When the Savior asked his disciples who people said that he was, Peter declared with certitude, "Thou art the Christ, the Son of the living God" (see Matthew 16:15-19). The Savior then stated two great truths:

First, "Blessed art thou, Simon Bar-jona . . ."--it is a blessing to feel the inspiration of heaven revealing truth to our souls; and second, "for flesh and blood hath not revealed it unto thee, but my Father which is in heaven"--there is a power beyond mortal might which will teach truth to the honest seeker.

Heavenly Father wants his children to know, to experience, truth. Whether the truth has to do with the field of labor for a new missionary, or how to organize and run a local congregation, men and women who are called of God can have the gift of prophecy. That is a great blessing all of us can tap into.

Sunday, August 17, 2008

Good People

Recently we had the privilege of taking a cruise to Alaska. The ship was a veritable small town of people--over 2000 passengers, more than 1000 crew members.

On our first day at sea we struck up a conversation at the lunch table with a couple from Manhattan, NY. They were warm, friendly, intelligent, and patriotic. They loved America; they loved people; they were committed to serving this country in return for the many privileges America had given them.

The husband had served in World War II, then went to college, eventually receiving a PhD from Columbia University. He taught at the university level at a handful of prestigious schools, then was tapped by President Ronald Reagan to head up the Federal Executives Institute, a program designed to teach the heads of federal agencies effective management practices. Eventually he helped take the program to the international level. After retirement he turned his energies to volunteer work focusing on refurbishing and maintaining monuments honoring soldiers and sailors who gave their lives in the Civil War.

The wife was a professional singer, a professional watercolorist, and held three Masters degrees: one in the arts, one in counseling, and one in theology. Her love for and pride in her husband was obvious, as was her warm interest in people.

We saw these new friends later during the cruise and traded email addresses, promising to keep in touch. And not only do we plan to, we look forward to it.

In addition to seeing whales up close and personal, viewing breathtaking glaciers, and experiencing the overwhelming beauty of Alaska, a highlight of our trip was connecting with these people. We learned again that, despite wide differences in life experiences, locale, and cultural backgrounds, we have much in common with all of God's children. Among that vast number are many virtuous, lovely, and uplifting individuals who are living lives of decency and service. It was a privilege and a blessing to be reminded of that truth.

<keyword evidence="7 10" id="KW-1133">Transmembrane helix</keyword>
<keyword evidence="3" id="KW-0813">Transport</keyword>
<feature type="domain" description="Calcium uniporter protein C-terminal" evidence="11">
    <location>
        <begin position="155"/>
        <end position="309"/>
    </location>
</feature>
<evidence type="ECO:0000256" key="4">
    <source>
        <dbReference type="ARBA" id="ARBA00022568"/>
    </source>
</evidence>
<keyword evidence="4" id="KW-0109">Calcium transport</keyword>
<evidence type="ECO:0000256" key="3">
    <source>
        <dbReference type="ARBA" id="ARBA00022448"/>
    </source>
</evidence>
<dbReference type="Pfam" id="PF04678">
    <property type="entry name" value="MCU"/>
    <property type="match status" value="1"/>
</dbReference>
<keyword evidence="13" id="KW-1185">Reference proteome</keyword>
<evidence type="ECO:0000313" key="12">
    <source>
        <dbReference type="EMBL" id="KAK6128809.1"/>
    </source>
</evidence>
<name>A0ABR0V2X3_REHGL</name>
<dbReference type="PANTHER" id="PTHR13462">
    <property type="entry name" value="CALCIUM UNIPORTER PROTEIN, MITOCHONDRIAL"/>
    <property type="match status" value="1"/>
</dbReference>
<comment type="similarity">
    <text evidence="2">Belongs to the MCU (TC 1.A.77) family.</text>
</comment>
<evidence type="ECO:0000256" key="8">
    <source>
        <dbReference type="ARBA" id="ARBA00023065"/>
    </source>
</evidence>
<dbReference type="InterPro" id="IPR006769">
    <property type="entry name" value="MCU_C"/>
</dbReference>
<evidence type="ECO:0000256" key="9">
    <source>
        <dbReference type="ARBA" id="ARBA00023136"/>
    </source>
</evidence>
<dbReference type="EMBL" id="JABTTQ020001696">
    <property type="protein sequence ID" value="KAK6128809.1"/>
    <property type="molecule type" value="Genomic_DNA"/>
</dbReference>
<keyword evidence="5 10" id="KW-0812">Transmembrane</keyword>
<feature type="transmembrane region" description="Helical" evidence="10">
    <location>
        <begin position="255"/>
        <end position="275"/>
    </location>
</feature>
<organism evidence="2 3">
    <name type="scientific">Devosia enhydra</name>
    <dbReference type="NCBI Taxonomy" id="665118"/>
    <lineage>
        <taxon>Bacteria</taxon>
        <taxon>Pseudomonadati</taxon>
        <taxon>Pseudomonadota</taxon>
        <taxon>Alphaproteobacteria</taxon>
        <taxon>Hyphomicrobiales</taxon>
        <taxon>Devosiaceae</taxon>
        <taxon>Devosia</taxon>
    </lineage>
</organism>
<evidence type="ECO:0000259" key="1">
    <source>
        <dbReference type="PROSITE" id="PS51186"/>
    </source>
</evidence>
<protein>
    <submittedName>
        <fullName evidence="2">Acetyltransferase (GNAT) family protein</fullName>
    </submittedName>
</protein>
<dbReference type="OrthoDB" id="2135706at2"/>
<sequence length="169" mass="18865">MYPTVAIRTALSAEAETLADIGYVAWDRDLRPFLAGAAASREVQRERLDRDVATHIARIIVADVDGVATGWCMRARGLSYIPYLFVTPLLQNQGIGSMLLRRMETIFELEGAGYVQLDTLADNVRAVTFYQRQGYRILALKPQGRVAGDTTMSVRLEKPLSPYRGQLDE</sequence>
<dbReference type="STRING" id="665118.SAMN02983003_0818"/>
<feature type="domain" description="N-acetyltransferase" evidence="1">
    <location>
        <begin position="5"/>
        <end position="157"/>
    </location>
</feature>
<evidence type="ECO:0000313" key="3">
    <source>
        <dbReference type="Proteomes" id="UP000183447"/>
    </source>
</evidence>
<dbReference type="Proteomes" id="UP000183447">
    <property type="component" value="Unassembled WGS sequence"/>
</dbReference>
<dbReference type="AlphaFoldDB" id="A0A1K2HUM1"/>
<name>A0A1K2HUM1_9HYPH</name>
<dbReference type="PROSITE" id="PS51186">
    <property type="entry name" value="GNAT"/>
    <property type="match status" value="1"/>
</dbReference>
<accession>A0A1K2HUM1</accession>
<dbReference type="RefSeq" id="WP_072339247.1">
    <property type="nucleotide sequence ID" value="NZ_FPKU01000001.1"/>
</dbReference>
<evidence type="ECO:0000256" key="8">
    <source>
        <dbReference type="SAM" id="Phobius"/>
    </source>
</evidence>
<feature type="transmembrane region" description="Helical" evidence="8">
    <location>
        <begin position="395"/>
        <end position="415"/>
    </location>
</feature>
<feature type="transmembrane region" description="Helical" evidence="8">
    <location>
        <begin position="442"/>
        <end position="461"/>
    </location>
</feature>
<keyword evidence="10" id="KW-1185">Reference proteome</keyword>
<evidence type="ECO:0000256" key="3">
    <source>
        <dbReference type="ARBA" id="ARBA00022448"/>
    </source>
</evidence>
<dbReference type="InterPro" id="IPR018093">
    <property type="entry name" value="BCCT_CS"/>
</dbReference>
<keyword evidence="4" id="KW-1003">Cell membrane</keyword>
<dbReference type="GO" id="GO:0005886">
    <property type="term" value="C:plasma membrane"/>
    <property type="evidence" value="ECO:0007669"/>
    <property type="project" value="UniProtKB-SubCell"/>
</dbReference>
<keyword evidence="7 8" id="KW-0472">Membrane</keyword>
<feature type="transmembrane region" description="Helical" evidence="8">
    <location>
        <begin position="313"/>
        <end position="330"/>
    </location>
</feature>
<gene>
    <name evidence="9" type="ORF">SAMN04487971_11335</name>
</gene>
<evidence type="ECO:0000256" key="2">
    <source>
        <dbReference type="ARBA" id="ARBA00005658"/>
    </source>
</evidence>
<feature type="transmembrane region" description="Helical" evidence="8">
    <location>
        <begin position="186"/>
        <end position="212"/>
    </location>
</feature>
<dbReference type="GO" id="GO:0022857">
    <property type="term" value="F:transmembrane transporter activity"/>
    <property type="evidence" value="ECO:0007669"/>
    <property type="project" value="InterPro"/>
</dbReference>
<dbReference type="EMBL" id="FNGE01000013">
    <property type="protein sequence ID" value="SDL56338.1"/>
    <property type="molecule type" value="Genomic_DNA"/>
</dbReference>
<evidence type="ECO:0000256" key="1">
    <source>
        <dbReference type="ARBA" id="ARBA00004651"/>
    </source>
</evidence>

Tuesday, July 29, 2008

A Daughter Who Knows

A once-in-a-lifetime family event happened a week ago: our only daughter was married. It was a wonderful day, made that way because of a lifetime of good choices made by a wonderful girl.

May I pay tribute to this wonderful woman, my daughter Rachell?

Nearly a year ago, Julie B. Back, now General President of the Relief Society of the Church of Jesus Christ of Latter-day Saints, gave a powerful address entitled "Mothers Who Know." As I have reflected on the qualities of such women Sister Beck described, I've realized that my daughter epitomizes them, young as she is. Using a few of Sister Beck's points, I'll tell you what I mean.

"Mothers who know desire to bear children." Not only have marriage and children long been a desire for Rachell, she has prepared herself for those opportunities. Unafraid of the challenges the world throws our way that would discourage successful marriages and families, Rachell understands that "children--not possessions, not position, not prestige--are our greatest jewels."

"Mothers who know honor sacred ordinances and covenants." Rachell has always honored these holy things, dressing carefully for Church meetings; sacrificing to attend the temple; and faithfully fulfilling Church callings.

"Mothers who know are nurturers. . . . . Another word for nurturing is homemaking . . . including cooking, washing clothes and dishes, and keeping an orderly home." Once when Rachell was still in grade school, I left for a day of shopping with a grandma and cousin. Rachell was not invited along. Instead of moping, she went to work, and when I got home, she had cleaned the entire house, done laundry, and fixed meals for her brothers and dad. At the time not even 12, she still values and practices that kind of nurturing.

"Mother who know are leaders." Sometimes leaders have to stand alone, and Rachell did that, not without some anxiety and tears, but always faithfully, through her teenaged years. Rachell led out in keeping Gospel standards, including dating standards, scripture study, modesty in dress and behavior.